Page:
Friday, August 19, 2011

A stretch to ignore all the factors that keep kids in poverty while emphasizing "access to great schools"

In this interview with the Stand for Children Executive Director on a New England morning show, both the journalist and the director seem to dance around the causes of rising childhood poverty to get to the SFC mantra of "access to great schools". Both overreach in their attempt to reconcile rising poverty with another poll of public school parents who express satisfaction for their local schools.

Public schools are prone to be used as a scapegoat for poverty in this country when in reality it is caused by broad systemic and market-based inequalities of opportunity in this country.

A representative with the foundation that conducted the poverty studies insisted on the PBS Newshour last night that childhood poverty can be fought with more a robust unemployment insurance system, child tax credits, vigorous pre-natal and childhood health care, and a commitment to education in a broader sense than "access to great schools". I would add to those remedies a more equitable wage system, perhaps a "living wage" for families with children. We should not underestimate the impact of our market system on the shrinking middle and working class as the wealthy continue to sock profits away for themselves rather than paying fairly for labor.

To a certain extent Stand for Children seems to thrive off dissatisfaction with public education and propensities, both conservative and liberal, to blame the institution for a host of ills in American culture. So, I'm not surprised that both the director and the sympathetic journalist were turning cognitive cartwheels trying to deal with the fact that parents are generally satisfied with their local schools.

The organization requires a state of crisis in need of superheroes in order to attract more resources, but the crisis of poverty isn't easily attributable to villainous public schools. We already have a better, more comprehensive explanation for the causes of increased poverty that is also more consistent with findings on attitudes toward schools.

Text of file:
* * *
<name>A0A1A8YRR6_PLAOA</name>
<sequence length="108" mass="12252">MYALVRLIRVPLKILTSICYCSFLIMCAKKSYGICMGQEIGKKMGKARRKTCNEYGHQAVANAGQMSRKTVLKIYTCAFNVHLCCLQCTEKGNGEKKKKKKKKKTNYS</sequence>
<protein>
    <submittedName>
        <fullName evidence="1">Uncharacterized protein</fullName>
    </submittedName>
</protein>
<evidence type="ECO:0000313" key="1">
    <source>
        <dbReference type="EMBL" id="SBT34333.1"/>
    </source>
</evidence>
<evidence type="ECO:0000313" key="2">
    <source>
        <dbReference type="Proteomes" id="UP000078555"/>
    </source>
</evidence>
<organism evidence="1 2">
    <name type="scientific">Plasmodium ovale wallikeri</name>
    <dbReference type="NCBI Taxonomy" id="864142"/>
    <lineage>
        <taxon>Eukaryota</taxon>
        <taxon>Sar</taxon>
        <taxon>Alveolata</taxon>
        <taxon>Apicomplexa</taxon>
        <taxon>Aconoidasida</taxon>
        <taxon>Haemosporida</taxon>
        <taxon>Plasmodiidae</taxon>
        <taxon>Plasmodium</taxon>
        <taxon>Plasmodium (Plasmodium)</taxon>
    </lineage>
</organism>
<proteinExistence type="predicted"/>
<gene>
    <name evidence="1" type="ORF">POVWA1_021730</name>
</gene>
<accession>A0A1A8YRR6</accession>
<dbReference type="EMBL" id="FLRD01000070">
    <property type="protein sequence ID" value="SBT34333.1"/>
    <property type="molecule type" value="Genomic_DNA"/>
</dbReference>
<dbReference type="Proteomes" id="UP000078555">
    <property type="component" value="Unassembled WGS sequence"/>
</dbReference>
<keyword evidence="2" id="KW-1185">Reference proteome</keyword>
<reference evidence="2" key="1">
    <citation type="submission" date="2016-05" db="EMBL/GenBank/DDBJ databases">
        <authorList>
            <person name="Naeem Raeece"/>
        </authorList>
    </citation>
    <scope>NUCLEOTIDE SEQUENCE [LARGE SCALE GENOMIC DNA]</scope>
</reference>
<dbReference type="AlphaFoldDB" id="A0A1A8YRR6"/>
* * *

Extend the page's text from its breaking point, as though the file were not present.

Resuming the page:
1. on your unemployment insurance system comment...a friend made a suggestion which i thought was good that if people collected unemployment they also had to do community service work in return for the benefit. I like the idea as it would be good for the long as the person was doing community service work they would collect unemployment. Of course, need to figure out time for them to do job searches but it seems a doable solution to extending the service work included infrastructure work, too. Seems like a win-win solution...system doesn't get abused and people are productive working to improve their community and maintaining a sense of pride while being productive...

    thanks for the link to the interview...I wonder about stand for children...

  2. You misconstrued the comments made in the video.

    Schools are not being blamed for poverty; they are being held up as "the great equalizer" that can help lift people out of poverty.